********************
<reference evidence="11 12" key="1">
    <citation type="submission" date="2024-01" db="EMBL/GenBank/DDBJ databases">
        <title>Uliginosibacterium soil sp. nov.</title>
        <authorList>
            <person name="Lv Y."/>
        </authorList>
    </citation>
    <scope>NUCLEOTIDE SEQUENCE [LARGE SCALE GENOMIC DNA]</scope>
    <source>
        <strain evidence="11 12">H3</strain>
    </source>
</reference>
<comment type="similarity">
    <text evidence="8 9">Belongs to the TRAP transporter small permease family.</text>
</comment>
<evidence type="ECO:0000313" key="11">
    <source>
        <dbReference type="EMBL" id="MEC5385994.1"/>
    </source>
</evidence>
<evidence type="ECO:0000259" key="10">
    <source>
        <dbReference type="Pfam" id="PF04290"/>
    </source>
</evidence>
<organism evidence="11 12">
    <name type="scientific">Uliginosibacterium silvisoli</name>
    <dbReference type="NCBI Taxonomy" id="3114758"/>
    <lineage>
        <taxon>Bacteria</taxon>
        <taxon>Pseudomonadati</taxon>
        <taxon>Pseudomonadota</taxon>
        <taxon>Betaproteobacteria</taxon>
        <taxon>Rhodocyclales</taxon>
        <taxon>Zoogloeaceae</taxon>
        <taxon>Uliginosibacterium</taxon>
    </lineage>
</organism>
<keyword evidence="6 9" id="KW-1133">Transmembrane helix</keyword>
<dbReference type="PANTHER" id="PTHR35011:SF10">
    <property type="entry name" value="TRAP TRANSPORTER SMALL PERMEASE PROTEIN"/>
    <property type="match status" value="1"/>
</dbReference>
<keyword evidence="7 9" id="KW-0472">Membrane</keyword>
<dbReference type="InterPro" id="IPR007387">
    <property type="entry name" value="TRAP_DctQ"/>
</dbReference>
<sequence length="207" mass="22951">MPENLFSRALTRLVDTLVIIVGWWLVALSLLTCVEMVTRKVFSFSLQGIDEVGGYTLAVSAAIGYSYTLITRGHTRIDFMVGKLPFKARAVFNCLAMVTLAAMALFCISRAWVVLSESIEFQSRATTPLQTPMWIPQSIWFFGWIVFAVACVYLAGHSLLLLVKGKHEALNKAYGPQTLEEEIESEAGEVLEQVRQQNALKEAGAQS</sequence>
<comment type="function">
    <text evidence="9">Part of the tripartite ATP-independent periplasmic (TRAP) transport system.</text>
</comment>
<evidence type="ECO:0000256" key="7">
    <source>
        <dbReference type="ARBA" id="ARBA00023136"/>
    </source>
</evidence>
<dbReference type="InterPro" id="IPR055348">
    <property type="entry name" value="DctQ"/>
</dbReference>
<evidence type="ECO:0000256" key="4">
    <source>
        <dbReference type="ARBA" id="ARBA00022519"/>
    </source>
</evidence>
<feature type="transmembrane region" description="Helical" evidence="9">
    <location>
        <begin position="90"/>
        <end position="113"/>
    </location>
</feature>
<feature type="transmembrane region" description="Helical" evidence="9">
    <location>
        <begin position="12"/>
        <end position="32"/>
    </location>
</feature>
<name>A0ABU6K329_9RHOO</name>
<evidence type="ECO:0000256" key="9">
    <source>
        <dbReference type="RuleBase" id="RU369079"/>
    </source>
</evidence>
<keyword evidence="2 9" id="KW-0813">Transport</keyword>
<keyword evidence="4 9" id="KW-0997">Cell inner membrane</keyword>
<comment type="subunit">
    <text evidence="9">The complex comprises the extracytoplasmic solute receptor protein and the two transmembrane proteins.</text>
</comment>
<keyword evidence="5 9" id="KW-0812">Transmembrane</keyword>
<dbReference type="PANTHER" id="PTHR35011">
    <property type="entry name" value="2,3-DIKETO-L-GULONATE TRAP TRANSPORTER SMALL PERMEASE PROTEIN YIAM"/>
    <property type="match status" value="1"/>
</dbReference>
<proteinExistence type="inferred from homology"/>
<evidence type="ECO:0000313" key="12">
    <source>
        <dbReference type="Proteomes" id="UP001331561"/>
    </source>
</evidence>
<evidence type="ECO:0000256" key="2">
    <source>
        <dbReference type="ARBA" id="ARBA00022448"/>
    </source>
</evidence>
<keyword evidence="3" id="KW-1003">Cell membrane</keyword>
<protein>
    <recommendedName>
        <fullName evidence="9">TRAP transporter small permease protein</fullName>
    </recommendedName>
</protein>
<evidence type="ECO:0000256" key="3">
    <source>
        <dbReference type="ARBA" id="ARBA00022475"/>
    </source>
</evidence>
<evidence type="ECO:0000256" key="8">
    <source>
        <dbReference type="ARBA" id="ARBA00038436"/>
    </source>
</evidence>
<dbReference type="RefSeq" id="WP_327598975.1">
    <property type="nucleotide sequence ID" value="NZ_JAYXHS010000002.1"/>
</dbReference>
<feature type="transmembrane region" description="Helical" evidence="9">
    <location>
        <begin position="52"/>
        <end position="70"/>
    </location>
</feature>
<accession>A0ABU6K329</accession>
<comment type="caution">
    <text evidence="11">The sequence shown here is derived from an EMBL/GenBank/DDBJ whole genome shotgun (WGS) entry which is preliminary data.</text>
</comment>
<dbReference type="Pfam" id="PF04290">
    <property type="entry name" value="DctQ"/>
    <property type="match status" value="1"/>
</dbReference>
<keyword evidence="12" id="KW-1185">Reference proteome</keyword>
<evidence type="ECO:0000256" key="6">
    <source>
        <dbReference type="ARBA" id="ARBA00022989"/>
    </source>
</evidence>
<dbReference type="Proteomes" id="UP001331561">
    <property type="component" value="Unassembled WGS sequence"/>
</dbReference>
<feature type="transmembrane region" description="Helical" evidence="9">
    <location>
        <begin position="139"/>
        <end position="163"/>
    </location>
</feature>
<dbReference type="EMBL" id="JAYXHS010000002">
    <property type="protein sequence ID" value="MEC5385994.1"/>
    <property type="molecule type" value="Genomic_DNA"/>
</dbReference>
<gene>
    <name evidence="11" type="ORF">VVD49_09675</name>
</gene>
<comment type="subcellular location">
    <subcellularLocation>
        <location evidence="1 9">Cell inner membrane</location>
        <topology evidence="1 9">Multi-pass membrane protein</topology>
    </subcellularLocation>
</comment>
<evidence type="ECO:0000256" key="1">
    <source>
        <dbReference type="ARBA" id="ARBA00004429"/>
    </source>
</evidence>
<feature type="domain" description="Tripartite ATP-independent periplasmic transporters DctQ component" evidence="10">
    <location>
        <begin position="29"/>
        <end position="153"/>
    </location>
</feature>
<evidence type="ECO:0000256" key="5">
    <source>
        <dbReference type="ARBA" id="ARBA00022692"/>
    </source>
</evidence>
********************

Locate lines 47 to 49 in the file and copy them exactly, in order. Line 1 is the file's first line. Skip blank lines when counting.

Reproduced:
</dbReference>
<sequence length="207" mass="22951">MPENLFSRALTRLVDTLVIIVGWWLVALSLLTCVEMVTRKVFSFSLQGIDEVGGYTLAVSAAIGYSYTLITRGHTRIDFMVGKLPFKARAVFNCLAMVTLAAMALFCISRAWVVLSESIEFQSRATTPLQTPMWIPQSIWFFGWIVFAVACVYLAGHSLLLLVKGKHEALNKAYGPQTLEEEIESEAGEVLEQVRQQNALKEAGAQS</sequence>
<comment type="function">